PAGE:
Man killed had been fired

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By Martin Salazar

State police responding to a call of a suicidal man at the Country Acres mobile home park north of Las Vegas Thursday afternoon fatally shot him after he pointed a rifle at officers while aggressively walking toward them, state police Chief Pete Kassetas said during a Thursday night news conference.

Kassetas identified the man killed as Arcenio Lujan, 48. Lujan had been fired from his job at the city earlier in the day.  

“We didn’t want to see it result in this,” Kassetas said. But the chief emphasized that officers tried to negotiate with Lujan for about 30 minutes and even pleaded with him to not hurt himself or anyone else. In the end, he said, officers had no choice but to shoot Lujan because he pointed the rifle at them.

Kassetas said at least two officers fired on Lujan, and both were being placed on standard administrative leave. He said the names of the officers would be released at a later time.

The shooting occurred outside Lujan’s residence on Castle Drive. Family members of Lujan, many of them distraught, stood outside the yellow police tape throughout Thursday evening and into the night as investigators worked the scene.

“My nephew Arcenio did not need to die the way he did,” Sam Lujan told the Optic Sunday morning. “… The problem starts with the guy who runs the police academy and is protected by Gov. (Susana) Martinez’s administration. He has no law enforcement training and they’re a bunch of militia guys and that’s why they’re being trained military style.”

Sam Lujan questioned whether officers at the scene truly tried to negotiate with his nephew before shooting him.
He said the family also has questions about how the city handled his nephew’s firing.

A search warrant affidavit filed Friday afternoon in state District Court in Las Vegas reveals that Lujan was upset over being fired from the city earlier in the day.

Lujan had worked for the city for four months. He was a maintenance worker in the city’s parks department.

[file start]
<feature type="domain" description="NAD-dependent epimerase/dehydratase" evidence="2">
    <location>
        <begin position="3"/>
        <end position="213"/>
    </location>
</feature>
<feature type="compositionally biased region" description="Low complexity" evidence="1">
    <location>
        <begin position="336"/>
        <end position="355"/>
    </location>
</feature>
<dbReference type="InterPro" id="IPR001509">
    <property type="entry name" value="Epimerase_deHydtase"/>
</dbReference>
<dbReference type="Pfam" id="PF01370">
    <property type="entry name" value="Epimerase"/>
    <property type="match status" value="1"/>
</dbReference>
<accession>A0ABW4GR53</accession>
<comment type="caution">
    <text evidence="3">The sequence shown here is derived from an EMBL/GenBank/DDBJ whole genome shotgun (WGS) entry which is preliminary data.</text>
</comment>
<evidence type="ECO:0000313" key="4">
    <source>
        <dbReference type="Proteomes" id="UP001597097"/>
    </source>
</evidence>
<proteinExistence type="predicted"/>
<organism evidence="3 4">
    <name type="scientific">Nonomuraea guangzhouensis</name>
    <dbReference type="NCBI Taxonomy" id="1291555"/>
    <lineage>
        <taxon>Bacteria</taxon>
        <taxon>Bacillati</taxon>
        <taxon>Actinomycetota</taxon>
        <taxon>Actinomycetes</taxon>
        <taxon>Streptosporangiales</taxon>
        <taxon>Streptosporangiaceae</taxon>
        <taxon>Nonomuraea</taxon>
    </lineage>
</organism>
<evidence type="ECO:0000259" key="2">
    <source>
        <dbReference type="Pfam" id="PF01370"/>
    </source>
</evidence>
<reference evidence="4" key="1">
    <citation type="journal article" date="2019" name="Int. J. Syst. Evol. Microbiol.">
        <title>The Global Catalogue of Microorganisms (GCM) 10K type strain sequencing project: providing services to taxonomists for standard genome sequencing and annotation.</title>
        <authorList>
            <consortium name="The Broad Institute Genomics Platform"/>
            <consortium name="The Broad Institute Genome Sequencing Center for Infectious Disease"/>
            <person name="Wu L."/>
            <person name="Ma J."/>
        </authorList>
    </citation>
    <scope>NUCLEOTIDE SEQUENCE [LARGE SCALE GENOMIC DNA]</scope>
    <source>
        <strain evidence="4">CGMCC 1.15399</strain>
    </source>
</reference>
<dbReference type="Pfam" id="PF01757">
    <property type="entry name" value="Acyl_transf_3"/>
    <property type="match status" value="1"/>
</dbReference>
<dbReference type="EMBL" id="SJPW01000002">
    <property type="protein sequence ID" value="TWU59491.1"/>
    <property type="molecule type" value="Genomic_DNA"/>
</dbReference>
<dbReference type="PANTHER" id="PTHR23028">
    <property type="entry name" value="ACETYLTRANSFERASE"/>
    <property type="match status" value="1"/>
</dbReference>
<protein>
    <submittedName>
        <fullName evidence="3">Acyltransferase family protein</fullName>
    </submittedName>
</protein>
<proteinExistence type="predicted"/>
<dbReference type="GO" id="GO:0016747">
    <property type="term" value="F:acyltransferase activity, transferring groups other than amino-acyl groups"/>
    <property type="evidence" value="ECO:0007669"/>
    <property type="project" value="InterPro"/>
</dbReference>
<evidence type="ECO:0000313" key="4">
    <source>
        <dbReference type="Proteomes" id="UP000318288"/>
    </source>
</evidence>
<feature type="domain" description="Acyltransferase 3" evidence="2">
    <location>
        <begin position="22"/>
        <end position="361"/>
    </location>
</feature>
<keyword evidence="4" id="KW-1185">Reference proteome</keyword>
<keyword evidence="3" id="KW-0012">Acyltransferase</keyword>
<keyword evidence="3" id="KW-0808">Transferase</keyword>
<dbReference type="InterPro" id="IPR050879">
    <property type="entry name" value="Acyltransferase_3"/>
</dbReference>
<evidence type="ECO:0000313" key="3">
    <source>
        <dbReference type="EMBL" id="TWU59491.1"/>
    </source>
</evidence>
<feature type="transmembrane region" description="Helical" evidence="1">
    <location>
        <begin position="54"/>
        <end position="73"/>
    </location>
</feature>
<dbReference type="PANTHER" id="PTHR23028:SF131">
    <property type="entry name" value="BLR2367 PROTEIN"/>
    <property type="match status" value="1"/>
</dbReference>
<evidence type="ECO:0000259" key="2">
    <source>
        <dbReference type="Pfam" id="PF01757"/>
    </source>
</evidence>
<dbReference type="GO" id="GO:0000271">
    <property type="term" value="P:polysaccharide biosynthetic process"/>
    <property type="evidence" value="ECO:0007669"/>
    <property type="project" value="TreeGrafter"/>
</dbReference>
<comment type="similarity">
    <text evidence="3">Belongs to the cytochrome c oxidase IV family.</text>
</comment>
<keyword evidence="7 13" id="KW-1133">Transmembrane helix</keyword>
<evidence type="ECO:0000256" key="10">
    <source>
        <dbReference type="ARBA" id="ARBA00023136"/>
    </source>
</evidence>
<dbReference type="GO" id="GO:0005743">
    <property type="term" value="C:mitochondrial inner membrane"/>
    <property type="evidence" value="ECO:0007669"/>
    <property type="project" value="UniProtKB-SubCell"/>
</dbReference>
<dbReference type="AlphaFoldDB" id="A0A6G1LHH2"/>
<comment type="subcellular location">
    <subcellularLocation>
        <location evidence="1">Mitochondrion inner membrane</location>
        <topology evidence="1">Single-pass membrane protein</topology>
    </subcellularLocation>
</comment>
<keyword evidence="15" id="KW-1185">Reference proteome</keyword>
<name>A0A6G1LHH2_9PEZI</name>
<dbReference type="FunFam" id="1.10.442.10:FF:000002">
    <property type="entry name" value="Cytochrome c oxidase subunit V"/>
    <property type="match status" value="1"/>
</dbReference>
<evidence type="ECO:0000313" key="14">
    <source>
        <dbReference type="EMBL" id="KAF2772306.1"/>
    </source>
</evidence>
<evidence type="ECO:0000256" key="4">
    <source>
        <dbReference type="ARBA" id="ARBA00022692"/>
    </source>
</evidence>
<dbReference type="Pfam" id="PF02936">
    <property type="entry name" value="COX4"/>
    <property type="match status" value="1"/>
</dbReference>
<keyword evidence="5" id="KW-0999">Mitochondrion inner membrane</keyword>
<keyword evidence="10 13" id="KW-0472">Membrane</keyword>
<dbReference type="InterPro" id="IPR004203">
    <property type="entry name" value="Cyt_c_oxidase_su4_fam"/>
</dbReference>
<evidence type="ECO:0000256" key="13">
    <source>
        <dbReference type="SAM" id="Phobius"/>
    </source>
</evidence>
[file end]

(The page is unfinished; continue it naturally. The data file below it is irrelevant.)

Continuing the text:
At about 7:30 a.m. on Thursday, Lujan’s supervisor, Jeff Rudolph, called him in and questioned him about alleged abuse of prescription medication while on duty. According to the affidavit, filed by state police agent Mark Alsfeld, Lujan initially denied abusing prescription medication while on duty but later admitted to doing so.

Lujan reportedly made a threat and walked out.

Rudolph notified the city’s human resources office, and Lujan was terminated for walking out. Lujan was notified that he had been fired at a meeting later that morning.

On Thursday afternoon, Lujan reportedly called Rudolph and told him to come to his house and get the city keys off his dead body. Rudolph reported the call to a Las Vegas police commander, who contacted the state police dispatch center because Lujan lived outside city limits.

State police were asked to conduct a welfare check on Lujan at about 4:20 p.m.

Two state police officers went to Lujan’s home on Castle Drive to check on him. When they arrived, they heard a gunshot that they believed to have originated from Lujan’s house.

At about the same time a friend of Lujan’s called 911 to report that he had been speaking to Lujan on the telephone and heard a gunshot before the call ended.

“He believed that Arcenio committed suicide and requested that the dispatcher send an ambulance to his residence,” the affidavit states.

The chief said a sergeant and between four and seven officers were at the scene.

“We knew the danger that existed in responding to a suicidal subject who had some history,” Kassetas said.

“As they approached the residence they encountered Mr. Lujan with a rifle,” he said. Kassetas said Lujan exited the residence several times, engaging the officers with the weapon.

“At one point, Mr. Lujan took a seated position on the porch area of the residence,” he said. “The officers again were talking to him, trying to get him to put the weapon down. He opened up a gate. He advanced on the officers. He raised the rifle, leveled it at the officers, and the officers had no other choice but to fire in defense of themselves.”

After the shooting, emergency medical technicians confirmed that Lujan was dead.

Kassetas said investigators with the Criminal Investigations Section were still trying to determine how many shots were fired. He also said he didn’t believe anyone else was in the residence.

City officials, meanwhile, called for a “safety stand down” on Friday to allow its employees to grieve.

“The city of Las Vegas is offering grievance counseling to any employee who feels may need this assistance,” the city said in a news release. “Further, employees that are in non-critical positions will be released for the remainder of the day to allow them time to cope with this situation.”

City officials asked the community to be patient in the event there are minor interruptions in service.

“The city is still maintaining critical services through this event and hopes to be back at full staffing by Tuesday...,” the release states. “We truly appreciate your cooperation in this matter.”

This is the second officer-involved shooting in San Miguel County this year.

On the night of Jan. 4, a state police officer shot wrong-way driver Albert J. Urban of Hamburg, N.Y. after he drove toward officers. Urban, who was suffering a cognitive disorder, survived.

District Attorney Richard Flores cleared the officer of any wrongdoing in that case, saying the shooting was justified.